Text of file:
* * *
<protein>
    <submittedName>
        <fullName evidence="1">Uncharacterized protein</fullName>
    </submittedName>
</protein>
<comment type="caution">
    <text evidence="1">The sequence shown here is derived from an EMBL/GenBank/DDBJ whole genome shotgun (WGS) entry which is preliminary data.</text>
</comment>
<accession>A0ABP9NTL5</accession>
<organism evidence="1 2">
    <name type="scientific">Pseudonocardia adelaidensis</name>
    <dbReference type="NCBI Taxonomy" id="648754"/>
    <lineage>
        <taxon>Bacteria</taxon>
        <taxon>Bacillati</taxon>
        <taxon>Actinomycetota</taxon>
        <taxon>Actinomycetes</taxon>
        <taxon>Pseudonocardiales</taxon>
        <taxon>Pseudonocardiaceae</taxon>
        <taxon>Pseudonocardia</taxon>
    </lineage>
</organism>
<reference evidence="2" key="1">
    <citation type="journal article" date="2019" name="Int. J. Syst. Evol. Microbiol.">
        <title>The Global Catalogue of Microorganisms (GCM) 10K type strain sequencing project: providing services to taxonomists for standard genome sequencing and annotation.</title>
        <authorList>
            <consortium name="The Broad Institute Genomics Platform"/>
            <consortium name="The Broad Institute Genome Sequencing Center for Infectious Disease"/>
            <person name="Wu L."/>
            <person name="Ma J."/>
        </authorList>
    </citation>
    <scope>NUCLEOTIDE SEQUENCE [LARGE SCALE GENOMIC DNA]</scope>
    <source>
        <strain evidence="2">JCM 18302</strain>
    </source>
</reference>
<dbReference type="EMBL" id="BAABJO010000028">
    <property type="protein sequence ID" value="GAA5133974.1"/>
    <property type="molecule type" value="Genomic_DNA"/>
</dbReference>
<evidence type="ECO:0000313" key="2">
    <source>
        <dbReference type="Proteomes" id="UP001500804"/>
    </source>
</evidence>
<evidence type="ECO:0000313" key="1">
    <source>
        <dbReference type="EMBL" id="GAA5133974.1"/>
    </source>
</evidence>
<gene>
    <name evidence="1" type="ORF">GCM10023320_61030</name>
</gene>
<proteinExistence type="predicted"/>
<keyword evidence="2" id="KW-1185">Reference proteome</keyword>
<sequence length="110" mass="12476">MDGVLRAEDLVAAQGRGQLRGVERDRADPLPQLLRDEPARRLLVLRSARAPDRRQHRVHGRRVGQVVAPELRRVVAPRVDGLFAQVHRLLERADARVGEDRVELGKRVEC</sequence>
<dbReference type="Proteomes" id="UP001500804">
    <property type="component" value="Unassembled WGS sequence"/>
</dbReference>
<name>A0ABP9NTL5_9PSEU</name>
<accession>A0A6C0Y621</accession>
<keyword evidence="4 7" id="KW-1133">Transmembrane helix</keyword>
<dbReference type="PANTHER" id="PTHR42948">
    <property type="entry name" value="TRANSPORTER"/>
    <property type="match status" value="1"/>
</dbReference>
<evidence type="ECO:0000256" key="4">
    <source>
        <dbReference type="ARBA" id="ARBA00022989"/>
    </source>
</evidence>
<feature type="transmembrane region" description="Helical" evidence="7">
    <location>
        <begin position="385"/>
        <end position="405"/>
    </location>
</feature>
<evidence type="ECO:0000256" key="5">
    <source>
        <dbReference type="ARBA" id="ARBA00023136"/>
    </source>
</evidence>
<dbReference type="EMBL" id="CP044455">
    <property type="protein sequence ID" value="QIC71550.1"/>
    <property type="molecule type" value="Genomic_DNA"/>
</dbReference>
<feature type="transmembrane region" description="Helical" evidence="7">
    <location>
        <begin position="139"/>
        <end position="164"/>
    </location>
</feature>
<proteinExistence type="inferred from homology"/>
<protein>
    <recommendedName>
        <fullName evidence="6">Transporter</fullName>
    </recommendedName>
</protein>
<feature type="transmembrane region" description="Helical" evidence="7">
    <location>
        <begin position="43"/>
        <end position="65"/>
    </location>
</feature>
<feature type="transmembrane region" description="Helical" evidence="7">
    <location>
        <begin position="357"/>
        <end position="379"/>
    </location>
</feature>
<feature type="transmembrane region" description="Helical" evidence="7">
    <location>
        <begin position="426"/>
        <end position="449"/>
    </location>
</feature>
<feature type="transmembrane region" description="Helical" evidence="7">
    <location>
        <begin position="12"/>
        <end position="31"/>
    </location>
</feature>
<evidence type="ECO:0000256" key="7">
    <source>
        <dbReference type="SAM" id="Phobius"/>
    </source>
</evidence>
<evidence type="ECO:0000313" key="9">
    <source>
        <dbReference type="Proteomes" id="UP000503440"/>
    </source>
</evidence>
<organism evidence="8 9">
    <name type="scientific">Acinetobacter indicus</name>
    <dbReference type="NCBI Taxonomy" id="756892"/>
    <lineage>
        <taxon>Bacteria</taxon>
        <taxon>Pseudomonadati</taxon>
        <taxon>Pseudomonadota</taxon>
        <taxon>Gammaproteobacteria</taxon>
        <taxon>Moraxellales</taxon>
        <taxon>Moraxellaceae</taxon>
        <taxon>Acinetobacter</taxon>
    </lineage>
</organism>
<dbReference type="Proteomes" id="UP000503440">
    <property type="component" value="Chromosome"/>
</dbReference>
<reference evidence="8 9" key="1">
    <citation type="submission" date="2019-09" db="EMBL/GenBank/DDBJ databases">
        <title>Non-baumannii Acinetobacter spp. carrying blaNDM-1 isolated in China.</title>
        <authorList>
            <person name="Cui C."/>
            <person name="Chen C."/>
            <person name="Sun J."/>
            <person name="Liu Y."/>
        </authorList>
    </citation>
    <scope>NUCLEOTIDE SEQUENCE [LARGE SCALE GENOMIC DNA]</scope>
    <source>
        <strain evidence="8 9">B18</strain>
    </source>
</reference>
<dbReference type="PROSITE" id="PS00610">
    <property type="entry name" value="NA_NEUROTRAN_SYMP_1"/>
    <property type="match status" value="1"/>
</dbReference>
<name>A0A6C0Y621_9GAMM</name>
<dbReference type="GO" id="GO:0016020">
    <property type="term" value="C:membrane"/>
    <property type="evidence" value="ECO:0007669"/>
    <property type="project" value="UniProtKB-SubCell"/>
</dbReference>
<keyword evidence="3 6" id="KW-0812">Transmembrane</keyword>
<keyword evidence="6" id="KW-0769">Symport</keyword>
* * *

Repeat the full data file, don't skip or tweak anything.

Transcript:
<protein>
    <submittedName>
        <fullName evidence="1">Uncharacterized protein</fullName>
    </submittedName>
</protein>
<comment type="caution">
    <text evidence="1">The sequence shown here is derived from an EMBL/GenBank/DDBJ whole genome shotgun (WGS) entry which is preliminary data.</text>
</comment>
<accession>A0ABP9NTL5</accession>
<organism evidence="1 2">
    <name type="scientific">Pseudonocardia adelaidensis</name>
    <dbReference type="NCBI Taxonomy" id="648754"/>
    <lineage>
        <taxon>Bacteria</taxon>
        <taxon>Bacillati</taxon>
        <taxon>Actinomycetota</taxon>
        <taxon>Actinomycetes</taxon>
        <taxon>Pseudonocardiales</taxon>
        <taxon>Pseudonocardiaceae</taxon>
        <taxon>Pseudonocardia</taxon>
    </lineage>
</organism>
<reference evidence="2" key="1">
    <citation type="journal article" date="2019" name="Int. J. Syst. Evol. Microbiol.">
        <title>The Global Catalogue of Microorganisms (GCM) 10K type strain sequencing project: providing services to taxonomists for standard genome sequencing and annotation.</title>
        <authorList>
            <consortium name="The Broad Institute Genomics Platform"/>
            <consortium name="The Broad Institute Genome Sequencing Center for Infectious Disease"/>
            <person name="Wu L."/>
            <person name="Ma J."/>
        </authorList>
    </citation>
    <scope>NUCLEOTIDE SEQUENCE [LARGE SCALE GENOMIC DNA]</scope>
    <source>
        <strain evidence="2">JCM 18302</strain>
    </source>
</reference>
<dbReference type="EMBL" id="BAABJO010000028">
    <property type="protein sequence ID" value="GAA5133974.1"/>
    <property type="molecule type" value="Genomic_DNA"/>
</dbReference>
<evidence type="ECO:0000313" key="2">
    <source>
        <dbReference type="Proteomes" id="UP001500804"/>
    </source>
</evidence>
<evidence type="ECO:0000313" key="1">
    <source>
        <dbReference type="EMBL" id="GAA5133974.1"/>
    </source>
</evidence>
<gene>
    <name evidence="1" type="ORF">GCM10023320_61030</name>
</gene>
<proteinExistence type="predicted"/>
<keyword evidence="2" id="KW-1185">Reference proteome</keyword>
<sequence length="110" mass="12476">MDGVLRAEDLVAAQGRGQLRGVERDRADPLPQLLRDEPARRLLVLRSARAPDRRQHRVHGRRVGQVVAPELRRVVAPRVDGLFAQVHRLLERADARVGEDRVELGKRVEC</sequence>
<dbReference type="Proteomes" id="UP001500804">
    <property type="component" value="Unassembled WGS sequence"/>
</dbReference>
<name>A0ABP9NTL5_9PSEU</name>
<accession>A0A6C0Y621</accession>
<keyword evidence="4 7" id="KW-1133">Transmembrane helix</keyword>
<dbReference type="PANTHER" id="PTHR42948">
    <property type="entry name" value="TRANSPORTER"/>
    <property type="match status" value="1"/>
</dbReference>
<evidence type="ECO:0000256" key="4">
    <source>
        <dbReference type="ARBA" id="ARBA00022989"/>
    </source>
</evidence>
<feature type="transmembrane region" description="Helical" evidence="7">
    <location>
        <begin position="385"/>
        <end position="405"/>
    </location>
</feature>
<evidence type="ECO:0000256" key="5">
    <source>
        <dbReference type="ARBA" id="ARBA00023136"/>
    </source>
</evidence>
<dbReference type="EMBL" id="CP044455">
    <property type="protein sequence ID" value="QIC71550.1"/>
    <property type="molecule type" value="Genomic_DNA"/>
</dbReference>
<feature type="transmembrane region" description="Helical" evidence="7">
    <location>
        <begin position="139"/>
        <end position="164"/>
    </location>
</feature>
<proteinExistence type="inferred from homology"/>
<protein>
    <recommendedName>
        <fullName evidence="6">Transporter</fullName>
    </recommendedName>
</protein>
<feature type="transmembrane region" description="Helical" evidence="7">
    <location>
        <begin position="43"/>
        <end position="65"/>
    </location>
</feature>
<feature type="transmembrane region" description="Helical" evidence="7">
    <location>
        <begin position="357"/>
        <end position="379"/>
    </location>
</feature>
<feature type="transmembrane region" description="Helical" evidence="7">
    <location>
        <begin position="426"/>
        <end position="449"/>
    </location>
</feature>
<feature type="transmembrane region" description="Helical" evidence="7">
    <location>
        <begin position="12"/>
        <end position="31"/>
    </location>
</feature>
<evidence type="ECO:0000256" key="7">
    <source>
        <dbReference type="SAM" id="Phobius"/>
    </source>
</evidence>
<evidence type="ECO:0000313" key="9">
    <source>
        <dbReference type="Proteomes" id="UP000503440"/>
    </source>
</evidence>
<organism evidence="8 9">
    <name type="scientific">Acinetobacter indicus</name>
    <dbReference type="NCBI Taxonomy" id="756892"/>
    <lineage>
        <taxon>Bacteria</taxon>
        <taxon>Pseudomonadati</taxon>
        <taxon>Pseudomonadota</taxon>
        <taxon>Gammaproteobacteria</taxon>
        <taxon>Moraxellales</taxon>
        <taxon>Moraxellaceae</taxon>
        <taxon>Acinetobacter</taxon>
    </lineage>
</organism>
<dbReference type="Proteomes" id="UP000503440">
    <property type="component" value="Chromosome"/>
</dbReference>
<reference evidence="8 9" key="1">
    <citation type="submission" date="2019-09" db="EMBL/GenBank/DDBJ databases">
        <title>Non-baumannii Acinetobacter spp. carrying blaNDM-1 isolated in China.</title>
        <authorList>
            <person name="Cui C."/>
            <person name="Chen C."/>
            <person name="Sun J."/>
            <person name="Liu Y."/>
        </authorList>
    </citation>
    <scope>NUCLEOTIDE SEQUENCE [LARGE SCALE GENOMIC DNA]</scope>
    <source>
        <strain evidence="8 9">B18</strain>
    </source>
</reference>
<dbReference type="PROSITE" id="PS00610">
    <property type="entry name" value="NA_NEUROTRAN_SYMP_1"/>
    <property type="match status" value="1"/>
</dbReference>
<name>A0A6C0Y621_9GAMM</name>
<dbReference type="GO" id="GO:0016020">
    <property type="term" value="C:membrane"/>
    <property type="evidence" value="ECO:0007669"/>
    <property type="project" value="UniProtKB-SubCell"/>
</dbReference>
<keyword evidence="3 6" id="KW-0812">Transmembrane</keyword>
<keyword evidence="6" id="KW-0769">Symport</keyword>